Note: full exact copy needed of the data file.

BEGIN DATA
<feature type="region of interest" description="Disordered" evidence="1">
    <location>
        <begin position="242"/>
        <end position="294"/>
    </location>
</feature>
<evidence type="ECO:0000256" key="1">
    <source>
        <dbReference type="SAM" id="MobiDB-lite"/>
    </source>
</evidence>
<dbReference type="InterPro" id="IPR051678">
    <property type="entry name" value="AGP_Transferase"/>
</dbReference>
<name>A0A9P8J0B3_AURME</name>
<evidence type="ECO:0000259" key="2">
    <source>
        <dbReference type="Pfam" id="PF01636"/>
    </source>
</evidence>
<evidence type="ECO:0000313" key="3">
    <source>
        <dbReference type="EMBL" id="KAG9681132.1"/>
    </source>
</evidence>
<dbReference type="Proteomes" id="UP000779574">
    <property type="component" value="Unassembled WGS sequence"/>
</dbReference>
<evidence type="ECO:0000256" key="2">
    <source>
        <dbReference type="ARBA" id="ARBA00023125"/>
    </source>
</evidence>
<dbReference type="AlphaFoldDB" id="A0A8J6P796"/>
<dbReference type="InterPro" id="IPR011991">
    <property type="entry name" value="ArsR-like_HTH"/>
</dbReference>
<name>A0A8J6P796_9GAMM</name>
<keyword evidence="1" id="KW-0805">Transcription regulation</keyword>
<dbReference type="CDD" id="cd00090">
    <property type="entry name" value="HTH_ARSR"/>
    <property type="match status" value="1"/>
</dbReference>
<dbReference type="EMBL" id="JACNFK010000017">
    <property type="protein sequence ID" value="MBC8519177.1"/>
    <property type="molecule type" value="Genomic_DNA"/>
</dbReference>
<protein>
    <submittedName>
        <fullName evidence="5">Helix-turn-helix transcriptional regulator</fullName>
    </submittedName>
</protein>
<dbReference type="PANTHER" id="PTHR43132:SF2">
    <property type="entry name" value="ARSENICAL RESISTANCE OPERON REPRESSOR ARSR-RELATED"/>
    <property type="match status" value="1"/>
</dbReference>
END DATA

<feature type="region of interest" description="Disordered" evidence="1">
    <location>
        <begin position="242"/>
        <end position="294"/>
    </location>
</feature>
<evidence type="ECO:0000256" key="1">
    <source>
        <dbReference type="SAM" id="MobiDB-lite"/>
    </source>
</evidence>
<dbReference type="InterPro" id="IPR051678">
    <property type="entry name" value="AGP_Transferase"/>
</dbReference>
<name>A0A9P8J0B3_AURME</name>
<evidence type="ECO:0000259" key="2">
    <source>
        <dbReference type="Pfam" id="PF01636"/>
    </source>
</evidence>
<evidence type="ECO:0000313" key="3">
    <source>
        <dbReference type="EMBL" id="KAG9681132.1"/>
    </source>
</evidence>
<dbReference type="Proteomes" id="UP000779574">
    <property type="component" value="Unassembled WGS sequence"/>
</dbReference>
<evidence type="ECO:0000256" key="2">
    <source>
        <dbReference type="ARBA" id="ARBA00023125"/>
    </source>
</evidence>
<dbReference type="AlphaFoldDB" id="A0A8J6P796"/>
<dbReference type="InterPro" id="IPR011991">
    <property type="entry name" value="ArsR-like_HTH"/>
</dbReference>
<name>A0A8J6P796_9GAMM</name>
<keyword evidence="1" id="KW-0805">Transcription regulation</keyword>
<dbReference type="CDD" id="cd00090">
    <property type="entry name" value="HTH_ARSR"/>
    <property type="match status" value="1"/>
</dbReference>
<dbReference type="EMBL" id="JACNFK010000017">
    <property type="protein sequence ID" value="MBC8519177.1"/>
    <property type="molecule type" value="Genomic_DNA"/>
</dbReference>
<protein>
    <submittedName>
        <fullName evidence="5">Helix-turn-helix transcriptional regulator</fullName>
    </submittedName>
</protein>
<dbReference type="PANTHER" id="PTHR43132:SF2">
    <property type="entry name" value="ARSENICAL RESISTANCE OPERON REPRESSOR ARSR-RELATED"/>
    <property type="match status" value="1"/>
</dbReference>